- Network convergence:
Creating a converged network is a goal that many carriers are already pursuing by their efforts to eliminate multiple service-specific networks or to reduce multiple layers within a network. A "many services, one network" model in which a single network can support all existing and new services will dramatically reduce the total cost of ownership for service providers.
However, convergence is prioritized. One factor makes the IP NGN journey an imperative for all service providers - business success. Quite simply, service providers need to increase revenues and reduce cost of service delivery to create sustainable profitability. They can do this by offering services that are increasingly customer-centric, which demands a planned evolution to transform the network into an intelligent infrastructure.
The IP NGN architecture: Achieving a whole greater than the sum of the parts
The goal of the IP NGN architecture is to provide rich, personalized, and value-add multimedia services. To do this, service providers need a service control framework that supports the key business transition that must be made:
- Application layer:
Today devices can be used to provide a range of voice, video, and data services and yet be mobile. Called "Triple Play on the Move," these services span the communication and entertainment realms. However, delivering "service" to a "device" is a challenge that can be addressed by a common network which is - resilient, adaptive, and can support integration.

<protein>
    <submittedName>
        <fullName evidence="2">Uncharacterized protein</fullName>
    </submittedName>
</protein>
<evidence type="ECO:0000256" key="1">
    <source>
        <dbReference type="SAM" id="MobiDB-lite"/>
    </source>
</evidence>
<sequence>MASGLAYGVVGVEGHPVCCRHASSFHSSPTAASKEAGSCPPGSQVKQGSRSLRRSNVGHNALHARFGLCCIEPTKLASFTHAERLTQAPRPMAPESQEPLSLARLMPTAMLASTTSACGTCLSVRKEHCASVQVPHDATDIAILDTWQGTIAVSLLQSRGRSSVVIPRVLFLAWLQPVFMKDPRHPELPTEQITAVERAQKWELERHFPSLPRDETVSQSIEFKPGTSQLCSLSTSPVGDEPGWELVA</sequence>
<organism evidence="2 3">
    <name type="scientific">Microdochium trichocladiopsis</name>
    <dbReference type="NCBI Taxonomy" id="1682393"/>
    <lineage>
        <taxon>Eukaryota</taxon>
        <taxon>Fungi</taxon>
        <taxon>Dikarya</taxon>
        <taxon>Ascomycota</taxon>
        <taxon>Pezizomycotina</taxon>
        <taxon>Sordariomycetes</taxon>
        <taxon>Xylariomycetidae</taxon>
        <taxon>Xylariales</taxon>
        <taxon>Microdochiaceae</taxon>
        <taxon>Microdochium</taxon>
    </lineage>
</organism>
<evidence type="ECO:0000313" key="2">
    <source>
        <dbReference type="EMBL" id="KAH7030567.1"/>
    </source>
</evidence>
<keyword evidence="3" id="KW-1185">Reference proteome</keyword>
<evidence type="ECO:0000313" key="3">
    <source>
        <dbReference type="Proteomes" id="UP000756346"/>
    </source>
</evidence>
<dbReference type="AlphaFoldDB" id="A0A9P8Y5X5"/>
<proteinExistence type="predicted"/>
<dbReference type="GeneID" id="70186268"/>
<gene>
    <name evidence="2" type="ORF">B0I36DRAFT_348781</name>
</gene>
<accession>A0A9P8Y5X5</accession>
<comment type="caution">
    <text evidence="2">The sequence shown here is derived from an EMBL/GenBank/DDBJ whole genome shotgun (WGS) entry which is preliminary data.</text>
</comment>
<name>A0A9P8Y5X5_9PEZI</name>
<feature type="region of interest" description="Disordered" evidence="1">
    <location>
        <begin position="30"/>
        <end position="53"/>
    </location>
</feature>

- Service control layer:
However, to deliver such services over a broad range of devices over multiple access means, the network should be able to process granular customer information. Hence, the network should be able to assess and address issues relating to user identity, device identification, access medium, usage, etc.
A service exchange framework enhances broadband and mobile IP networks with an application-aware service control point. This offers service providers the benefit of having a more controlled and efficient (facilitates the reduction of OpEx and CapEx) network which service providers can leverage to provide deliver new, tiered services.
- Secure network layer:
Today the secure network layer is undergoing a dramatic change. IP/MPLS is being integrated throughout each section of the network. Edge and core areas are converging, with each adopting capabilities of the other, etc. Service providers can leverage this convergence to offer new, more, and better services.
One area in the network that's not converging is access or aggregation. More and more types of technologies are being offered in the access realm - from 3G and Wifi, and Ethernet and Cable, to DSL, ATM, Frame Relay, Fiber, and TDM. This poses new challenges to the network as it now has to adapt to whatever the access means, even multiple ones.
Another major challenge is security. Customers today consider security as an absolute necessity. As a result, security needs to be integrated throughout the network, crossing its own internal barriers to ensure that the services are delivered without compromise. For both of these challenges, and many more in the network layer, intelligence is once again the necessary solution.
To conclude, by building a network with more and more intelligence fully integrated throughout, a service provider is able to leverage a platform on which to better build its business.